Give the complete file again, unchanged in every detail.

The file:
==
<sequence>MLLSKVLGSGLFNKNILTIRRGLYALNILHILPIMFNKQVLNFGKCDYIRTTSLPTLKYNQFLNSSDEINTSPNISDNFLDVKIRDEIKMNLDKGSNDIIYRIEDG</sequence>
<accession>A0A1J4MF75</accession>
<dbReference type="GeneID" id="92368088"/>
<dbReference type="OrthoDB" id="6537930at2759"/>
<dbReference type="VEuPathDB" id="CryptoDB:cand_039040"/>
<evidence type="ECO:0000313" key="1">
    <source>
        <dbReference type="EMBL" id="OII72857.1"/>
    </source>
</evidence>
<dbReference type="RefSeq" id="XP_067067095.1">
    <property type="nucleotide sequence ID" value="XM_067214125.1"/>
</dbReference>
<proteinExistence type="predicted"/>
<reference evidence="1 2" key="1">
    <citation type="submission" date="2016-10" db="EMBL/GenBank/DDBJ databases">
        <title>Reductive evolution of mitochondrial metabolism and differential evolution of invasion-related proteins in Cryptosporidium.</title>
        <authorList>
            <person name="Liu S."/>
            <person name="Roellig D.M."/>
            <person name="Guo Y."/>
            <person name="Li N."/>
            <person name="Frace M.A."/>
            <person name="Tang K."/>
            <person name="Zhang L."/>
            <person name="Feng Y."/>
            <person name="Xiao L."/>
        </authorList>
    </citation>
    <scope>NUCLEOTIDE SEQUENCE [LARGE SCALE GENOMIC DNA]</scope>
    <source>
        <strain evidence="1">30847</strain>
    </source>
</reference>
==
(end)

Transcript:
<sequence>MLLSKVLGSGLFNKNILTIRRGLYALNILHILPIMFNKQVLNFGKCDYIRTTSLPTLKYNQFLNSSDEINTSPNISDNFLDVKIRDEIKMNLDKGSNDIIYRIEDG</sequence>
<accession>A0A1J4MF75</accession>
<dbReference type="GeneID" id="92368088"/>
<dbReference type="OrthoDB" id="6537930at2759"/>
<dbReference type="VEuPathDB" id="CryptoDB:cand_039040"/>
<evidence type="ECO:0000313" key="1">
    <source>
        <dbReference type="EMBL" id="OII72857.1"/>
    </source>
</evidence>
<dbReference type="RefSeq" id="XP_067067095.1">
    <property type="nucleotide sequence ID" value="XM_067214125.1"/>
</dbReference>
<proteinExistence type="predicted"/>
<reference evidence="1 2" key="1">
    <citation type="submission" date="2016-10" db="EMBL/GenBank/DDBJ databases">
        <title>Reductive evolution of mitochondrial metabolism and differential evolution of invasion-related proteins in Cryptosporidium.</title>
        <authorList>
            <person name="Liu S."/>
            <person name="Roellig D.M."/>
            <person name="Guo Y."/>
            <person name="Li N."/>
            <person name="Frace M.A."/>
            <person name="Tang K."/>
            <person name="Zhang L."/>
            <person name="Feng Y."/>
            <person name="Xiao L."/>
        </authorList>
    </citation>
    <scope>NUCLEOTIDE SEQUENCE [LARGE SCALE GENOMIC DNA]</scope>
    <source>
        <strain evidence="1">30847</strain>
    </source>
</reference>